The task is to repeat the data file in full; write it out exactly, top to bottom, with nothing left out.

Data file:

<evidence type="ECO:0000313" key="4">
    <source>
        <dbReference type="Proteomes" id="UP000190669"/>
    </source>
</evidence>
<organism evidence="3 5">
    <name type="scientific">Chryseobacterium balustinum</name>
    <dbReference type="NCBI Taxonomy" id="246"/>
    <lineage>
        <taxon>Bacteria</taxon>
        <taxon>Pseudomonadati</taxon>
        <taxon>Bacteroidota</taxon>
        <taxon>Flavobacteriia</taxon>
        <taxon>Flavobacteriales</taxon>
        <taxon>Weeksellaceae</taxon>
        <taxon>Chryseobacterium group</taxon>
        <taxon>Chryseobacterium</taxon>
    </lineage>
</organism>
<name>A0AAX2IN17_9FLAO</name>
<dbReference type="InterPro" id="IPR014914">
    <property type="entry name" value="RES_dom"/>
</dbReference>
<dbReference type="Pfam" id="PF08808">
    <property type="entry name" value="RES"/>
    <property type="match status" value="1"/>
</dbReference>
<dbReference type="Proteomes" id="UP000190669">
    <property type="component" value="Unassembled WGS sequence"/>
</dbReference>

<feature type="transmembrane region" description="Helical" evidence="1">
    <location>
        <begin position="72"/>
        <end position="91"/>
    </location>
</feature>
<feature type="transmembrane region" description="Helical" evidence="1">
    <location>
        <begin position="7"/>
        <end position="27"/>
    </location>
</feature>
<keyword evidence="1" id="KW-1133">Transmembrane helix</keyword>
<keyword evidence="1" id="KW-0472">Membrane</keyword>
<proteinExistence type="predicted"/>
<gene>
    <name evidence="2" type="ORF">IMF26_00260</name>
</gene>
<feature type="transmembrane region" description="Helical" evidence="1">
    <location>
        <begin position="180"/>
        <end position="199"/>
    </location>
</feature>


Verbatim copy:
<evidence type="ECO:0000313" key="4">
    <source>
        <dbReference type="Proteomes" id="UP000190669"/>
    </source>
</evidence>
<organism evidence="3 5">
    <name type="scientific">Chryseobacterium balustinum</name>
    <dbReference type="NCBI Taxonomy" id="246"/>
    <lineage>
        <taxon>Bacteria</taxon>
        <taxon>Pseudomonadati</taxon>
        <taxon>Bacteroidota</taxon>
        <taxon>Flavobacteriia</taxon>
        <taxon>Flavobacteriales</taxon>
        <taxon>Weeksellaceae</taxon>
        <taxon>Chryseobacterium group</taxon>
        <taxon>Chryseobacterium</taxon>
    </lineage>
</organism>
<name>A0AAX2IN17_9FLAO</name>
<dbReference type="InterPro" id="IPR014914">
    <property type="entry name" value="RES_dom"/>
</dbReference>
<dbReference type="Pfam" id="PF08808">
    <property type="entry name" value="RES"/>
    <property type="match status" value="1"/>
</dbReference>
<dbReference type="Proteomes" id="UP000190669">
    <property type="component" value="Unassembled WGS sequence"/>
</dbReference>

<feature type="transmembrane region" description="Helical" evidence="1">
    <location>
        <begin position="72"/>
        <end position="91"/>
    </location>
</feature>
<feature type="transmembrane region" description="Helical" evidence="1">
    <location>
        <begin position="7"/>
        <end position="27"/>
    </location>
</feature>
<keyword evidence="1" id="KW-1133">Transmembrane helix</keyword>
<keyword evidence="1" id="KW-0472">Membrane</keyword>
<proteinExistence type="predicted"/>
<gene>
    <name evidence="2" type="ORF">IMF26_00260</name>
</gene>
<feature type="transmembrane region" description="Helical" evidence="1">
    <location>
        <begin position="180"/>
        <end position="199"/>
    </location>
</feature>